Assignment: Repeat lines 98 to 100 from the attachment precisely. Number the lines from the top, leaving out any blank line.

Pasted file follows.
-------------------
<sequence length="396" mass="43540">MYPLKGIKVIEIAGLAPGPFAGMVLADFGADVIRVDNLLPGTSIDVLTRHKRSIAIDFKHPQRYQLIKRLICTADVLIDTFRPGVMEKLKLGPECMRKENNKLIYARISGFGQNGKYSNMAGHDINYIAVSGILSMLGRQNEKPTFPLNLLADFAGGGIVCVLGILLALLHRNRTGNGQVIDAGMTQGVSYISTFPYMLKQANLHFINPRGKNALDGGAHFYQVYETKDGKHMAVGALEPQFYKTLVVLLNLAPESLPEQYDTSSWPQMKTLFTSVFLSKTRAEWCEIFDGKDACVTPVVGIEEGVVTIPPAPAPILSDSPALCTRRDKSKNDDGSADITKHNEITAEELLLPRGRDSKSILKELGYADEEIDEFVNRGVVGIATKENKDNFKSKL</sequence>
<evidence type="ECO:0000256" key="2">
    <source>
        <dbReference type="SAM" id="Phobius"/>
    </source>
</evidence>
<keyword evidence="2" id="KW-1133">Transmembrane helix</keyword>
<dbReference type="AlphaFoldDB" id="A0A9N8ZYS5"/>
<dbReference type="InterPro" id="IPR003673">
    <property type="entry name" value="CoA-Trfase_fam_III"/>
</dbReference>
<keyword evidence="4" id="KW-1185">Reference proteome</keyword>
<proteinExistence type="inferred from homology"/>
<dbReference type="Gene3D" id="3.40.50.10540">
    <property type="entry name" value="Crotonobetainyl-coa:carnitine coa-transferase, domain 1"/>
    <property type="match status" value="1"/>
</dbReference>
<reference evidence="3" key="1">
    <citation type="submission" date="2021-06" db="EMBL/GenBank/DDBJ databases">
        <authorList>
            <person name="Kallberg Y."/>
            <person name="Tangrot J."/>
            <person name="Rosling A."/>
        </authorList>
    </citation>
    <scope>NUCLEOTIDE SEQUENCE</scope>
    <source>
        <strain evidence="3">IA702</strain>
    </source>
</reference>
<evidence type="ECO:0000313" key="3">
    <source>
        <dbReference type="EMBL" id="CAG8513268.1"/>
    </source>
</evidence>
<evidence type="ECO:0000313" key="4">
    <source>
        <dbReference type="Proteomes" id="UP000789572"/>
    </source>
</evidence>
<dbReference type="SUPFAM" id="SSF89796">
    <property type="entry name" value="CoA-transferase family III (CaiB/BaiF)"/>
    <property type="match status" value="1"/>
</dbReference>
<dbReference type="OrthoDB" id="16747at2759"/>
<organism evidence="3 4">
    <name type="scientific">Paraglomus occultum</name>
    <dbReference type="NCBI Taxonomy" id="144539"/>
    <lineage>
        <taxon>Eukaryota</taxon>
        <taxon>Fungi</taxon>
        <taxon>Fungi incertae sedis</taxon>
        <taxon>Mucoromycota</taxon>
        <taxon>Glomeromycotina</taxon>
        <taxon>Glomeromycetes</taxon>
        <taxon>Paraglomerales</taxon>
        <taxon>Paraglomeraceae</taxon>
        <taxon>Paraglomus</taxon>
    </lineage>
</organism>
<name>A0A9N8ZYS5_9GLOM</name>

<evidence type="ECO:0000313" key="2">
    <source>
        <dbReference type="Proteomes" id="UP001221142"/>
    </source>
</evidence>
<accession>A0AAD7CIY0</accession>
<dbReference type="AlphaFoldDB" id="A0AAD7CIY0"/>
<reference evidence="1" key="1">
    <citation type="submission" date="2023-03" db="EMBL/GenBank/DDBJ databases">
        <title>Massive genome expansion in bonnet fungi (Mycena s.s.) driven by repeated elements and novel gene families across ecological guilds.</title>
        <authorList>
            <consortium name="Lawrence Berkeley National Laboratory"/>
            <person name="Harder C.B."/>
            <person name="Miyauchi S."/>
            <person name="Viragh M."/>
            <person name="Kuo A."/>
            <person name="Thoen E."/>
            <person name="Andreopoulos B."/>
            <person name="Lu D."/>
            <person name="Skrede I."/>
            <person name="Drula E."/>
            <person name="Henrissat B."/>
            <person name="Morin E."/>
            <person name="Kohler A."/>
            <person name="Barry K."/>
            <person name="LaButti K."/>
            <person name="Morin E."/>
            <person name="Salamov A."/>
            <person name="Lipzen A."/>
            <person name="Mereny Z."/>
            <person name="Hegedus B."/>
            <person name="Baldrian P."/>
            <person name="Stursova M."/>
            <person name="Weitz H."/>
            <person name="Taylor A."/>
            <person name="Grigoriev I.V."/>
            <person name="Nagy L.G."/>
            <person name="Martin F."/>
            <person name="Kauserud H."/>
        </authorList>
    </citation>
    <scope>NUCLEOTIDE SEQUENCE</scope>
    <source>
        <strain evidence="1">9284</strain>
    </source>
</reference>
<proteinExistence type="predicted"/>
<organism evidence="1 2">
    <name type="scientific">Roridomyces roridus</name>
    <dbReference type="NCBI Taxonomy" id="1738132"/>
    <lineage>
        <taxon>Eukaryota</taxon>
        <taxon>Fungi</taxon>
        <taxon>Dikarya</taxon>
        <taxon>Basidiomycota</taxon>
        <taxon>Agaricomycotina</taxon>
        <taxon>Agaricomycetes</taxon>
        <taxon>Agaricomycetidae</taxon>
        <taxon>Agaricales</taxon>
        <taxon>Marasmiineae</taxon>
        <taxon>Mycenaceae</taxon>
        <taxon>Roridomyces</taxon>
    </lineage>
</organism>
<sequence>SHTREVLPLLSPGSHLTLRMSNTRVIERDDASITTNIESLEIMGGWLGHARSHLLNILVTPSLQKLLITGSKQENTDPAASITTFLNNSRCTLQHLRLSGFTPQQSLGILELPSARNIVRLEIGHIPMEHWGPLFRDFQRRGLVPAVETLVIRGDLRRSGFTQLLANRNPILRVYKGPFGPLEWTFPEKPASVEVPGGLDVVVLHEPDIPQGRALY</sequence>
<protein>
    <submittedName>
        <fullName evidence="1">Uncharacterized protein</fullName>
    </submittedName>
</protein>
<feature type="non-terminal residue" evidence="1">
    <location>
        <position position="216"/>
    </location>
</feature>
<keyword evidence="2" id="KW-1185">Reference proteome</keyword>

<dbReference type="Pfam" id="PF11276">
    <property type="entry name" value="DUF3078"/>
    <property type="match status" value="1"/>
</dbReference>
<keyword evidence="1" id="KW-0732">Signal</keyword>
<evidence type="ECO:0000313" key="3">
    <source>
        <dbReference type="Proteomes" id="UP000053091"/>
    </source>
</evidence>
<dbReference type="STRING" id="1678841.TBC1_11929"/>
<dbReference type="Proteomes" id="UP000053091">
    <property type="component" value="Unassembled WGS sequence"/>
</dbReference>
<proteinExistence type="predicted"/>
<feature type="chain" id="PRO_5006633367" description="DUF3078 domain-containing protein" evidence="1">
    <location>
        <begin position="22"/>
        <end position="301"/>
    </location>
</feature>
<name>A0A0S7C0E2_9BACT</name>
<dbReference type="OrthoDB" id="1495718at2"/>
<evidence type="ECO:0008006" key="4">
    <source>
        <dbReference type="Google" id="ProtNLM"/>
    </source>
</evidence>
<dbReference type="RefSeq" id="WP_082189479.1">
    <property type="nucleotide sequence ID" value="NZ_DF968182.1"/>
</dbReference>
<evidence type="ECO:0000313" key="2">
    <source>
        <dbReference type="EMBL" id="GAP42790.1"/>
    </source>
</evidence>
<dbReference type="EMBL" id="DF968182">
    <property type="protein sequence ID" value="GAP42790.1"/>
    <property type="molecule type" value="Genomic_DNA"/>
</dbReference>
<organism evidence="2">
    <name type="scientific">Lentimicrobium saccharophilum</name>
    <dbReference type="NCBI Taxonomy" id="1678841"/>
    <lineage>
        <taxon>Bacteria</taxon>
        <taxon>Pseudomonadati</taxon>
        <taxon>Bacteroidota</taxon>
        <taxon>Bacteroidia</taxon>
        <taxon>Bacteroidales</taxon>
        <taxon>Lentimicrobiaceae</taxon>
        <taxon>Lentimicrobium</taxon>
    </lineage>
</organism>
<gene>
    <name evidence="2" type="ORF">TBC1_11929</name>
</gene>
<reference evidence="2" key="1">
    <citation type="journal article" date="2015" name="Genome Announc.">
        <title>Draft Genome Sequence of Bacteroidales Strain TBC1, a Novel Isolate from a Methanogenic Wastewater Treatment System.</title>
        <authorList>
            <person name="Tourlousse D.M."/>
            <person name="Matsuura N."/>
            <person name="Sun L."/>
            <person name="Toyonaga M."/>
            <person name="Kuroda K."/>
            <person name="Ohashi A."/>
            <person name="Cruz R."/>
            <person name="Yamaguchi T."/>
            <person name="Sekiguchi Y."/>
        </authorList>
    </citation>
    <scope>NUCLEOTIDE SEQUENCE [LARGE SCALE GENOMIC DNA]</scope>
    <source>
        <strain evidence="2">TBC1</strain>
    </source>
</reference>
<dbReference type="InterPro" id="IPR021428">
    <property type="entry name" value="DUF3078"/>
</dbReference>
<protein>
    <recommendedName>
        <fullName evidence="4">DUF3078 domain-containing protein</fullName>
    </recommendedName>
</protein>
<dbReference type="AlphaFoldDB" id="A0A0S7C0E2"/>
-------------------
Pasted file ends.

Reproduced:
            <person name="Nagy L.G."/>
            <person name="Martin F."/>
            <person name="Kauserud H."/>